Over a decade in the making, Corey Taylor’s debut solo album, CMFT – that’s ‘Corey Motherfucking Taylor’ – was a love-letter to the music of his youth, with tracks spanning everything from grandstanding arena rock to hardcore punk and straight-up smack-talking nu metal via glam.
Not willing to wait another 10 years to prepare a follow-up, metal’s favourite masked motormouth brings Hammer up to speed on what we can expect from impending second album CMF2…
How does CMF2 stack up against your debut?
“With CMFT, we had this stockpile of all these random songs, so it was like, ‘Let’s just go in and see what happens.’ CMF2 sees me going, ‘OK, that’s where I came from, where am I going?’ It’s darker, heavier, grittier… there’s still big anthems, but there’s melancholy moments. Tongue is still very much in cheek, but I think it engulfs the first album. Everything is 10 times bigger, more in-your-face; it’s catchy and the choruses are junk food as fuck.”
How dark and gritty?
“Not super-dark. We’re talking themes that resonate in my life, but also things I’m trying to connect to other people through. One song, called Post Traumatic Blues, is about PTSD, which is something I’m trying to help with my charity foundation [the Taylor Foundation]. But then there’s other songs I wrote, like, 20 years ago, about being stuck in a small town and trying to get out, written from a female perspective because at that time I was trying to get away from being all ‘me-me-me’.
“Sorry Me is one I wrote on an acoustic and had a few cello overdubs, creating a melancholy mood to walk through some of the ways I’ve let myself down in the past. These days it’s very chic to blame your issues on other people, but sometimes you need to own up to them to start to resolve those issues. Then there’s songs like We Are The Rest, which is a blatant anthem telling people on top to go fuck themselves.”
Has going out and touring CMFT acoustically had any impact on how you’ve written the follow-up?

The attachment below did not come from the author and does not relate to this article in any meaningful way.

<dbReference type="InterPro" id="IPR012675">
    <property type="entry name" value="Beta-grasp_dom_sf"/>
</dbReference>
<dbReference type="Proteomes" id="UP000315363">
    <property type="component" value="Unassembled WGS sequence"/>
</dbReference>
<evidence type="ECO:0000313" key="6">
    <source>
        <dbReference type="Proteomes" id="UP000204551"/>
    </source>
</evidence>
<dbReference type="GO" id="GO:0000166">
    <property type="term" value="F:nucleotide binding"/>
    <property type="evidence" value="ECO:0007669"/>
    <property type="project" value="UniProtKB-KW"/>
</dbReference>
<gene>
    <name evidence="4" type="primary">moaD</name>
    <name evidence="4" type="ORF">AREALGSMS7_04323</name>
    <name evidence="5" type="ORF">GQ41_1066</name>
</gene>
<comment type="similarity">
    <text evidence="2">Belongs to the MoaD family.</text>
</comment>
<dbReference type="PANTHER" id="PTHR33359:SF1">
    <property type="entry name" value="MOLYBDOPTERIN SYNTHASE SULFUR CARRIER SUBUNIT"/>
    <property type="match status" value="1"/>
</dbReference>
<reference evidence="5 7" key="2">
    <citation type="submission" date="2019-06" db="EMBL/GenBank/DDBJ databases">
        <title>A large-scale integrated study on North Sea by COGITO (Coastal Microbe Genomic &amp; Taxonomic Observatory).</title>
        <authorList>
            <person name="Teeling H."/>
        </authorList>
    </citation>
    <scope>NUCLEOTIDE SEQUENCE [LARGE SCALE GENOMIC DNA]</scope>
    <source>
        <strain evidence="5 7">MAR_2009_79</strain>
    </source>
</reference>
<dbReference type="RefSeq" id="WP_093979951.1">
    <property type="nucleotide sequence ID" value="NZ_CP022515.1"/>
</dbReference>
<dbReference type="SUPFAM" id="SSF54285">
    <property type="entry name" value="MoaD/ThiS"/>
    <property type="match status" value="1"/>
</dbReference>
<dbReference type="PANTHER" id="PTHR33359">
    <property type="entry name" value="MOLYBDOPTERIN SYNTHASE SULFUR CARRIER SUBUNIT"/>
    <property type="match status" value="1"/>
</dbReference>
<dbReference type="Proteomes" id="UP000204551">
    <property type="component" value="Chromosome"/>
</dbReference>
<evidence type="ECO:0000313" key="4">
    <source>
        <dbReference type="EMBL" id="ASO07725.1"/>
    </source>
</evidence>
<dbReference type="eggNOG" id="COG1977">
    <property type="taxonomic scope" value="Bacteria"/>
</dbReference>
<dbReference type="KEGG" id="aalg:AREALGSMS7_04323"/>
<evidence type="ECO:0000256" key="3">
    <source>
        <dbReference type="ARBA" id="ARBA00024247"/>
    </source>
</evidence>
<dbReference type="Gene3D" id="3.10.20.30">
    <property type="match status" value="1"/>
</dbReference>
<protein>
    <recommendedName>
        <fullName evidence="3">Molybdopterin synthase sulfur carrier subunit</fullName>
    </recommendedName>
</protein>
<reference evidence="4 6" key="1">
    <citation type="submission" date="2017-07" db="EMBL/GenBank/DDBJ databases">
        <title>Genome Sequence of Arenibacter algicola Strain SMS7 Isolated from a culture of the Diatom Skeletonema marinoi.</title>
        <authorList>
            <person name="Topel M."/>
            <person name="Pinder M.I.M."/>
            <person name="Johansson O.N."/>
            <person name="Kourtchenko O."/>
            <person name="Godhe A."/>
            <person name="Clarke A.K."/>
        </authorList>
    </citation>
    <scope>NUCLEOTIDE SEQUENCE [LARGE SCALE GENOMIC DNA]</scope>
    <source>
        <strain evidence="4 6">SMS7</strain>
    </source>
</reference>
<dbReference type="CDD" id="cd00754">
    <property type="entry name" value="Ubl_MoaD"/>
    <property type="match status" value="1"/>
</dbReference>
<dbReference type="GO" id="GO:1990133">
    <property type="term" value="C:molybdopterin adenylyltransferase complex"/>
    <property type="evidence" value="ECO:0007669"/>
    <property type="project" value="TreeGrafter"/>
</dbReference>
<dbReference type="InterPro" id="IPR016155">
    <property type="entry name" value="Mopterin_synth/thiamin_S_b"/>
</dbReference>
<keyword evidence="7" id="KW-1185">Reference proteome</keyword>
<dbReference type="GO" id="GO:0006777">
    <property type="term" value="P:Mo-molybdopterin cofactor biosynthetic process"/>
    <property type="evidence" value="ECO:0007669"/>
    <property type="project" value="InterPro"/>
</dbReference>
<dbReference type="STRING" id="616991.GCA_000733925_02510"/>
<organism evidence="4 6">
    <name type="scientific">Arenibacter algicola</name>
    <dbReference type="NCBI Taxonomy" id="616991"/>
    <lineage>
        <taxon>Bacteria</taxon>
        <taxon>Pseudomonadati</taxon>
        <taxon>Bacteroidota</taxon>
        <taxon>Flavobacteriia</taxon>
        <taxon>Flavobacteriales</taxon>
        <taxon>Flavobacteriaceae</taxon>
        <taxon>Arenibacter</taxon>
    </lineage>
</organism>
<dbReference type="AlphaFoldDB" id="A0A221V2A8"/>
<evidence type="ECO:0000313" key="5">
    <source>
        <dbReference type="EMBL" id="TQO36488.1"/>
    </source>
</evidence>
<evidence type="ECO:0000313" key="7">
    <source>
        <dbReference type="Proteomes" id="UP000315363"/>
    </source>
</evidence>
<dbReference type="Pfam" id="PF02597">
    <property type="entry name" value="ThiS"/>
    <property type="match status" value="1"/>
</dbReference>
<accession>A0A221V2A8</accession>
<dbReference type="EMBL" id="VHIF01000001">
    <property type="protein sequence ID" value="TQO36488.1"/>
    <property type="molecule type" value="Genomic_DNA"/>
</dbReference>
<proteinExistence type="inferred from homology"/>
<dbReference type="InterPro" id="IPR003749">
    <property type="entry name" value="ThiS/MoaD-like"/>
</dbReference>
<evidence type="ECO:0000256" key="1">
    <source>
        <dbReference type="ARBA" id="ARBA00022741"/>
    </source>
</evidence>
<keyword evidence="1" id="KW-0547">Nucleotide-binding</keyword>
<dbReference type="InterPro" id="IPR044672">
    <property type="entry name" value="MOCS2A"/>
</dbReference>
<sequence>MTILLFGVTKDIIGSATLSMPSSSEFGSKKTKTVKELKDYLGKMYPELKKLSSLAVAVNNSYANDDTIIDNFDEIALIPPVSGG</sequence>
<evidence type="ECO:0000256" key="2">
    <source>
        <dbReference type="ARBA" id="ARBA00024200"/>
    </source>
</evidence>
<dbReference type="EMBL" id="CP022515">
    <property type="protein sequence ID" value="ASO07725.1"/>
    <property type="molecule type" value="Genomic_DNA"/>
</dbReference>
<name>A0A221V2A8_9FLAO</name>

“Pretty much everything I write starts out acoustically, even the really heavy, riffy stuff. I know if I can make it sound good on an acoustic, it’ll sound killer on an electric guitar. I could write an entire album in a day, I just find it so stupidly inspiring. It’s probably why I haven’t written an entirely acoustic album yet; I could do it so quickly it’s not a challenge.”
Does the number of styles you touched on with the first album make it easier or harder to decide what goes into your solo work?
“The worry now is, when people hear CMF2 they’re gonna go, ‘Well what isn’t a solo song?’ The breadth of it is so wide now, because we’ve touched on so much shit. There’s super-heavy riffy stuff, hardcore punk, a piano song that could have been on [1987 U2 album] The Joshua Tree – I give no fucks. We’re challenging people – and nobody does that now. Everything’s a fuckin’ dial tone, with the rare exception of, like, 10% of bands out there. If you’re not challenging your listeners, you might as well be flipping burgers.”
Coming up on 25 years since you first ‘arrived’ with Slipknot, what does CMF2 say about you?
“I’m looking at this as my third chapter. Starting out with Slipknot was a war just to keep my shit together, then as time went on it became about balancing two massive acts and to keep doing it for my own pure reasons. This third act will probably be the last 20 years of my career, presuming I make it another 20 years! For me, the third act is bringing together music from this wheel I’ve found myself in – songs from Slipknot, from Stone Sour, and to show people things and bands they’ve never heard before. I want to be a mash-up of Bruce Springsteen and Ozzy Osbourne.”
CMF2 is expected later this year.